I recently completed watching the fifth and last season of The Wire, thanks to Netflix. And I was so moved by the experience that I have vowed to never watch another Emmy broadcast ever in my life. Even if a show that I really like is nominated. Even if someone I love is nominated. Even if I am nominated. That’s how strongly I feel about it.
Why? Because The Wire, despite being considered by many critics as being one of the best shows in the history of television has only been nominated for an award twice in the Outstanding Writing in a Drama Series. It lost in 2005 to an episode of House. I could write an episode of House. Give someone an obscure disease that no regular doctor can figure out. Make sure that person lives in Boston so they can wind up in the hospital that Dr. House works in. Now for the next 40 minutes have Dr. House scare his staff into figuring out what’s wrong with the patient. While they are working, make sure that Dr. House is somewhere else in the hospital pissing off the bosses, the staff, and the family of the sick person. Right before the person dies have Dr. House run in and save their life. There. Done. Give me an Emmy.
The Wire should have been sweeping the Emmy’s, winning awards left and right, Desperate Housewives style. But they have only been nominated twice for writing. Which they deserved to be, but for all five seasons. Not one nomination for acting, directing, even craft services (cuz you know that filming in Baltimore, they had the crazy seafood buffets).
Maybe I am taking this too personally. Maybe I feel slighted because I feel like I know these people. Maybe Proposition Joe’s Maryland (pronounce Mer-Land) accent made me extremely homesick. Maybe watching The Wire and listening to Wale is just too much DMV (D.C. Maryland Virginia) overload for someone stuck in the Dirrty South.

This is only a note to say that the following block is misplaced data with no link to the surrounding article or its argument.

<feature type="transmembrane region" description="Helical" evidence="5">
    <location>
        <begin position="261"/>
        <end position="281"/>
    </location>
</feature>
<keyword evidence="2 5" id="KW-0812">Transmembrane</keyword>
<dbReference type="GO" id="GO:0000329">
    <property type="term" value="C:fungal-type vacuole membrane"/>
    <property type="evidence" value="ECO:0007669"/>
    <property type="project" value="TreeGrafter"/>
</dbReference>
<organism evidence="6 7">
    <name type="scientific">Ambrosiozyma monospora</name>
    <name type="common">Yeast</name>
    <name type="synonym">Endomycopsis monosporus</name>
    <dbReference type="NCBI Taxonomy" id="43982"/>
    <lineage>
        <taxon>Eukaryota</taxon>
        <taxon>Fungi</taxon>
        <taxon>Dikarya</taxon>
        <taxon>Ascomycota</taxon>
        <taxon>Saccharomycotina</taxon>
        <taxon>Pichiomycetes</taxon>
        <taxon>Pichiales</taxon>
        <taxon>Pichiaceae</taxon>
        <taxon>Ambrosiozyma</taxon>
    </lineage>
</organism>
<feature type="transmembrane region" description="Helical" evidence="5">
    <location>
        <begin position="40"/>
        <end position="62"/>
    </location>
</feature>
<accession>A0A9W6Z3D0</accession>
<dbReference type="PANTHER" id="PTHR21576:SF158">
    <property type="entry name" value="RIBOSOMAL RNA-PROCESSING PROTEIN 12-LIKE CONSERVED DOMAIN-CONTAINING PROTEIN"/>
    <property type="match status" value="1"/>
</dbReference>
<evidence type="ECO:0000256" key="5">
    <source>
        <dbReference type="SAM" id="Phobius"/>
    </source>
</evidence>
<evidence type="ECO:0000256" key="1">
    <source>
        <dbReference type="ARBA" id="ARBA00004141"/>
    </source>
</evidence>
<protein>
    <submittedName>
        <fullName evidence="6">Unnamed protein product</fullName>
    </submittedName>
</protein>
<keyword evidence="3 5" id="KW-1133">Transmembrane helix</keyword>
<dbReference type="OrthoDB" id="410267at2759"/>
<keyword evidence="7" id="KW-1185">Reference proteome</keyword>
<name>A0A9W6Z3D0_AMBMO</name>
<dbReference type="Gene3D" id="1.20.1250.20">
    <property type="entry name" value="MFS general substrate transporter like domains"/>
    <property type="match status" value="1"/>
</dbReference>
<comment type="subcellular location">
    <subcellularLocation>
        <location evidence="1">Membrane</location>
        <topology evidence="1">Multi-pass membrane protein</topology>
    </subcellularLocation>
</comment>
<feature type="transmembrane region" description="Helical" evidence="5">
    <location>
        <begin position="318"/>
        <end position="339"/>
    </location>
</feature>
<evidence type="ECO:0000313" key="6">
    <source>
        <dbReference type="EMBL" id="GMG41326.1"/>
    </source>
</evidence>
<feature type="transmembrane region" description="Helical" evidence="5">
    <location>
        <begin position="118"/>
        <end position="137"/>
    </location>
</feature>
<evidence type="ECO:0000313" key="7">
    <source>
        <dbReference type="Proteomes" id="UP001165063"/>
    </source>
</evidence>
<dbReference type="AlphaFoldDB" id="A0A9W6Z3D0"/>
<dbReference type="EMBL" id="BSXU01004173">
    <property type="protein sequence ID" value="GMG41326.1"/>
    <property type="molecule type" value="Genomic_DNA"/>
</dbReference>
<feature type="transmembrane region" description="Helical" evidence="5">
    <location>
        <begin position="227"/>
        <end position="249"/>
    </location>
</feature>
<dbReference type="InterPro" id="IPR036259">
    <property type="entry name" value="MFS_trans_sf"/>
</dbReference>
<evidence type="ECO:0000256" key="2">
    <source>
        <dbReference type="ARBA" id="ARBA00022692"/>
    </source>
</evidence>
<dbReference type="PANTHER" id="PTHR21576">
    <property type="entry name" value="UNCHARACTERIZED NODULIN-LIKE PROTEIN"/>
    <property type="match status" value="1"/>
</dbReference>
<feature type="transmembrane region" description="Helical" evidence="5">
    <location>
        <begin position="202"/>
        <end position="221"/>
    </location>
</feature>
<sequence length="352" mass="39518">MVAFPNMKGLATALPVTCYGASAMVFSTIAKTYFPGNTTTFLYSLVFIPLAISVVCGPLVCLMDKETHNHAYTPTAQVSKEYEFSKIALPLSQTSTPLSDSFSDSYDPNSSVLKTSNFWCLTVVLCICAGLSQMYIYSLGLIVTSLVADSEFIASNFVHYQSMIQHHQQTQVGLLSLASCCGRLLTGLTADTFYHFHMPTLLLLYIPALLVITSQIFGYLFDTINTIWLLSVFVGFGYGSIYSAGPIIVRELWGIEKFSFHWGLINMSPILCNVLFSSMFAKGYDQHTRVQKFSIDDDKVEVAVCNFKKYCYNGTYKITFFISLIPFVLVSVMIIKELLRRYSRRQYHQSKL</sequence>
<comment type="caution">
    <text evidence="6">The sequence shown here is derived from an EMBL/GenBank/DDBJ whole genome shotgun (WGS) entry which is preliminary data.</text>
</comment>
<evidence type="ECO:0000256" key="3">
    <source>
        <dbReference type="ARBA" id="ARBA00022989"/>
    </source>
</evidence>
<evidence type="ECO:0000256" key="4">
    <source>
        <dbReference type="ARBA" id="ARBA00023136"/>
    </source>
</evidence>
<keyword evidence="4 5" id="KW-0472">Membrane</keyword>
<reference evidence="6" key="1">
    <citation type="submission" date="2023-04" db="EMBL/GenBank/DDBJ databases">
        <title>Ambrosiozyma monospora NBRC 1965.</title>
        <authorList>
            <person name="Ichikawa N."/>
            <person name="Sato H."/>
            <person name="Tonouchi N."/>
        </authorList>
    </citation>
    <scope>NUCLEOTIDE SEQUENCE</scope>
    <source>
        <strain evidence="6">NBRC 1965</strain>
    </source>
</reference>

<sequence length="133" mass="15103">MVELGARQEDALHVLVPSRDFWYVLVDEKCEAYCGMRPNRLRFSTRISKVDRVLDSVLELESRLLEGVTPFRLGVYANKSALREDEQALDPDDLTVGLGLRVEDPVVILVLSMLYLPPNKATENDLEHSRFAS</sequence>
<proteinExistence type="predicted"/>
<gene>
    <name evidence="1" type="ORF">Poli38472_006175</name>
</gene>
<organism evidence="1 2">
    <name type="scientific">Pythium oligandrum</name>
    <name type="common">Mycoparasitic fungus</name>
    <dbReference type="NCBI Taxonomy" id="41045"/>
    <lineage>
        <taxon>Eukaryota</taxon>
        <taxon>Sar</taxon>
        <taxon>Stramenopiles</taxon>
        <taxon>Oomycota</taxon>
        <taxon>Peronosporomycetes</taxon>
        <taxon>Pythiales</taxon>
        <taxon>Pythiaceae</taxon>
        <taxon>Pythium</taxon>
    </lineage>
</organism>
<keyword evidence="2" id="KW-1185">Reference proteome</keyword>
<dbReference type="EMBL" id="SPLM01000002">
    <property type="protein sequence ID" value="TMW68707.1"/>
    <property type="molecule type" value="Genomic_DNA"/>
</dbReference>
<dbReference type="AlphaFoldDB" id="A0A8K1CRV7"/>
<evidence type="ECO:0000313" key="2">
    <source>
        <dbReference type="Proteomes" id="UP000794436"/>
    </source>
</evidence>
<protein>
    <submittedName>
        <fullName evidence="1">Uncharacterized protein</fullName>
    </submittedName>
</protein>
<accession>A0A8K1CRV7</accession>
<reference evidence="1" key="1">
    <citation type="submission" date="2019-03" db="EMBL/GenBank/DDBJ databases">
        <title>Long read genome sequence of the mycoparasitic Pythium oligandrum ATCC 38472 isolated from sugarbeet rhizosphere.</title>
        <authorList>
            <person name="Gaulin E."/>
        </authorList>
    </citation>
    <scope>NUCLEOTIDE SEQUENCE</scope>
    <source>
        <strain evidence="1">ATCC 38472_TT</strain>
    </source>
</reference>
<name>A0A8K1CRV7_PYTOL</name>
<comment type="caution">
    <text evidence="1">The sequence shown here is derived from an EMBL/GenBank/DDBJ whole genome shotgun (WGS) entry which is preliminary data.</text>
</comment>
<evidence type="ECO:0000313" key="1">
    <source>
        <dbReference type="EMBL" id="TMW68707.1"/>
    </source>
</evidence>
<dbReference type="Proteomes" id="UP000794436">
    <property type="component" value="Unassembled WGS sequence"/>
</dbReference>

This was just good television. The writing was real and gritty and even funny at times. It was so genius that the lines between the good guys and the bad guys were often blurred, forcing you to think really hard about whose side you were on. The acting was superb, considering the number of previously unknown and untried actors on the show. The storylines focused on the illegal urban drug trade and law enforcement. But the secondary stories covering politics, the newspaper business, education, and the docks taught me about those industries while entertaining me.
So, in response to the snubbing of The Wire by the Emmy’s, I will be snubbing them. I won’t even watch the red carpet arrivals. I’ll just catch the dresses in People Magazine the next week. If I miss any especially good hosting or acceptance speeches, let me know and I will find them on You Tube later. For now, f**k ’em!
”It’s like them never giving a Nobel Prize to Tolstoy,” said Jacob Weisberg, editor-in-chief of the Slate Group and a correspondent for Slate.com. ”It doesn’t make Tolstoy look bad, it makes the Nobel Prize look bad.”